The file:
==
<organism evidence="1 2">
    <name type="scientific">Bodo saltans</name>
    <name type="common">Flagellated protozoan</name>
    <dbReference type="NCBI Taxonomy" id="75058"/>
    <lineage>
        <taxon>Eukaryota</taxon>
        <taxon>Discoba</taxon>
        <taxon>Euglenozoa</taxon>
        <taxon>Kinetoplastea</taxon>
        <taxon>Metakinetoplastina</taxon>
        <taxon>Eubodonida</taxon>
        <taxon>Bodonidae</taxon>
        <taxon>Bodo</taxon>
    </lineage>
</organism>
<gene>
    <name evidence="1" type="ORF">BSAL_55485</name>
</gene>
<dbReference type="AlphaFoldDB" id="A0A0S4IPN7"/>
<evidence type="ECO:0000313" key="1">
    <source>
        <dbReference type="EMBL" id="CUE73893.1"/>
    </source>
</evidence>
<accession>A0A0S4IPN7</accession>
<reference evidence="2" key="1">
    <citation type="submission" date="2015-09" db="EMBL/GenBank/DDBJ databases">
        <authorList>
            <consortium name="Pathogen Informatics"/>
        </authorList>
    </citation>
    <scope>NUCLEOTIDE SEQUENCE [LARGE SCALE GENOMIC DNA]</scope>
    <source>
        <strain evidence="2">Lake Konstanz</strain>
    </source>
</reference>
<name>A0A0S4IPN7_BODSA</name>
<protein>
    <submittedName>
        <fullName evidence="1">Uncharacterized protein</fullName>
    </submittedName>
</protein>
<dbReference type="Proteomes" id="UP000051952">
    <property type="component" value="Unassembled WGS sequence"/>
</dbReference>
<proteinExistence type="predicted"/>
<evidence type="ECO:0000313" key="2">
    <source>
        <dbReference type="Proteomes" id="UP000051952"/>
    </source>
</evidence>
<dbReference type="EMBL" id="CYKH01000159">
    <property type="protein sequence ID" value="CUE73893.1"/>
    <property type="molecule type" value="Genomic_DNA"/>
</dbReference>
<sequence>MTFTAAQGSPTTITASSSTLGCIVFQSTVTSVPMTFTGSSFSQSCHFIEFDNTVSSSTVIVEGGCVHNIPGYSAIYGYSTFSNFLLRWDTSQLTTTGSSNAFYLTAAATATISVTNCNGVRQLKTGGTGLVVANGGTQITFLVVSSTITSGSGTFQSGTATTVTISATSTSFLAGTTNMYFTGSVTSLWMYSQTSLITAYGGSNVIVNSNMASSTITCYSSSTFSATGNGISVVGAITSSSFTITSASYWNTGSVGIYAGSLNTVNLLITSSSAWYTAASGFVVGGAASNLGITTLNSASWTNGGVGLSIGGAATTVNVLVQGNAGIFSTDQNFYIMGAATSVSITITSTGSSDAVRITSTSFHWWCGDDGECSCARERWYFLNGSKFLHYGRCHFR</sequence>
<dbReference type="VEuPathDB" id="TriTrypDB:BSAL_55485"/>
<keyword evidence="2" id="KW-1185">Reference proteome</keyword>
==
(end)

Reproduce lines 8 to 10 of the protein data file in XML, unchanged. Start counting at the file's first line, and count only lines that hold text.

        <taxon>Euglenozoa</taxon>
        <taxon>Kinetoplastea</taxon>
        <taxon>Metakinetoplastina</taxon>